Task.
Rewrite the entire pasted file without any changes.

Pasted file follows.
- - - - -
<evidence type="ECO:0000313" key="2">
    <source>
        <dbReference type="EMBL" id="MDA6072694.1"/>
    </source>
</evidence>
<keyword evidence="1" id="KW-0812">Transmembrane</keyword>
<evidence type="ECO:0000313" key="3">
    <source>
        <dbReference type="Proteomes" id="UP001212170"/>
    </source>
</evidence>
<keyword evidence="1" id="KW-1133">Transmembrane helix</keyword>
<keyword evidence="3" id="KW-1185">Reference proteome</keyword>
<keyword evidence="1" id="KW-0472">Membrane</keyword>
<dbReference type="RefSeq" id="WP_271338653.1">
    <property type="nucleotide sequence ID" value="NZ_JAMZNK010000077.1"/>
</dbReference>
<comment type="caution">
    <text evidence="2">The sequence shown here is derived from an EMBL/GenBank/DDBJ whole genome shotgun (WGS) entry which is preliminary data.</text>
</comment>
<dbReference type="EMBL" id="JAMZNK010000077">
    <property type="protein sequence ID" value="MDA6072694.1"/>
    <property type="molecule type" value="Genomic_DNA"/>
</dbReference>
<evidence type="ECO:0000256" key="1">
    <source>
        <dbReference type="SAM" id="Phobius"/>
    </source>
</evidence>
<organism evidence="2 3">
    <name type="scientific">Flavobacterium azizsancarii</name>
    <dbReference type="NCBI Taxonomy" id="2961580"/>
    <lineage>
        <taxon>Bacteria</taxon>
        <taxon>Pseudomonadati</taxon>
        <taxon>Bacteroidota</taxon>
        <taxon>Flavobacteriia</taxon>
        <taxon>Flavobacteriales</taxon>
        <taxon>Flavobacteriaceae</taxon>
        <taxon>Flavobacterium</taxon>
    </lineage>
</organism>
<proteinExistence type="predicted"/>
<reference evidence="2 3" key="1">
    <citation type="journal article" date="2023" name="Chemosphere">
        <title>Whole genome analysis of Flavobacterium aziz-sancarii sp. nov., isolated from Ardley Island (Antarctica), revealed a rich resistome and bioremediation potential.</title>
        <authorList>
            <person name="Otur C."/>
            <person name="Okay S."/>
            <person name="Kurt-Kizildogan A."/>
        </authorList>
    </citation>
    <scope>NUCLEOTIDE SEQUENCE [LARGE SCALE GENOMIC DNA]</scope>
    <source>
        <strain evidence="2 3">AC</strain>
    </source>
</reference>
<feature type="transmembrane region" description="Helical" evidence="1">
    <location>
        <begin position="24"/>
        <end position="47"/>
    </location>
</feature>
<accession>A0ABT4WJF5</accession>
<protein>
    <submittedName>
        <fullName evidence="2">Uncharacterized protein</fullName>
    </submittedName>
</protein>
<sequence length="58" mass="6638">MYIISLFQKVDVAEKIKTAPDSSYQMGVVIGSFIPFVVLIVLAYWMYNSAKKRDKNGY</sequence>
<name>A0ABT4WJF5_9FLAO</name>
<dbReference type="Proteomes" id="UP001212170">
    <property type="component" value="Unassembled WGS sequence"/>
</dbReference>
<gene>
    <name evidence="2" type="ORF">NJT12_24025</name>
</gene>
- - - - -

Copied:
<evidence type="ECO:0000313" key="2">
    <source>
        <dbReference type="EMBL" id="MDA6072694.1"/>
    </source>
</evidence>
<keyword evidence="1" id="KW-0812">Transmembrane</keyword>
<evidence type="ECO:0000313" key="3">
    <source>
        <dbReference type="Proteomes" id="UP001212170"/>
    </source>
</evidence>
<keyword evidence="1" id="KW-1133">Transmembrane helix</keyword>
<keyword evidence="3" id="KW-1185">Reference proteome</keyword>
<keyword evidence="1" id="KW-0472">Membrane</keyword>
<dbReference type="RefSeq" id="WP_271338653.1">
    <property type="nucleotide sequence ID" value="NZ_JAMZNK010000077.1"/>
</dbReference>
<comment type="caution">
    <text evidence="2">The sequence shown here is derived from an EMBL/GenBank/DDBJ whole genome shotgun (WGS) entry which is preliminary data.</text>
</comment>
<dbReference type="EMBL" id="JAMZNK010000077">
    <property type="protein sequence ID" value="MDA6072694.1"/>
    <property type="molecule type" value="Genomic_DNA"/>
</dbReference>
<evidence type="ECO:0000256" key="1">
    <source>
        <dbReference type="SAM" id="Phobius"/>
    </source>
</evidence>
<organism evidence="2 3">
    <name type="scientific">Flavobacterium azizsancarii</name>
    <dbReference type="NCBI Taxonomy" id="2961580"/>
    <lineage>
        <taxon>Bacteria</taxon>
        <taxon>Pseudomonadati</taxon>
        <taxon>Bacteroidota</taxon>
        <taxon>Flavobacteriia</taxon>
        <taxon>Flavobacteriales</taxon>
        <taxon>Flavobacteriaceae</taxon>
        <taxon>Flavobacterium</taxon>
    </lineage>
</organism>
<proteinExistence type="predicted"/>
<reference evidence="2 3" key="1">
    <citation type="journal article" date="2023" name="Chemosphere">
        <title>Whole genome analysis of Flavobacterium aziz-sancarii sp. nov., isolated from Ardley Island (Antarctica), revealed a rich resistome and bioremediation potential.</title>
        <authorList>
            <person name="Otur C."/>
            <person name="Okay S."/>
            <person name="Kurt-Kizildogan A."/>
        </authorList>
    </citation>
    <scope>NUCLEOTIDE SEQUENCE [LARGE SCALE GENOMIC DNA]</scope>
    <source>
        <strain evidence="2 3">AC</strain>
    </source>
</reference>
<feature type="transmembrane region" description="Helical" evidence="1">
    <location>
        <begin position="24"/>
        <end position="47"/>
    </location>
</feature>
<accession>A0ABT4WJF5</accession>
<protein>
    <submittedName>
        <fullName evidence="2">Uncharacterized protein</fullName>
    </submittedName>
</protein>
<sequence length="58" mass="6638">MYIISLFQKVDVAEKIKTAPDSSYQMGVVIGSFIPFVVLIVLAYWMYNSAKKRDKNGY</sequence>
<name>A0ABT4WJF5_9FLAO</name>
<dbReference type="Proteomes" id="UP001212170">
    <property type="component" value="Unassembled WGS sequence"/>
</dbReference>
<gene>
    <name evidence="2" type="ORF">NJT12_24025</name>
</gene>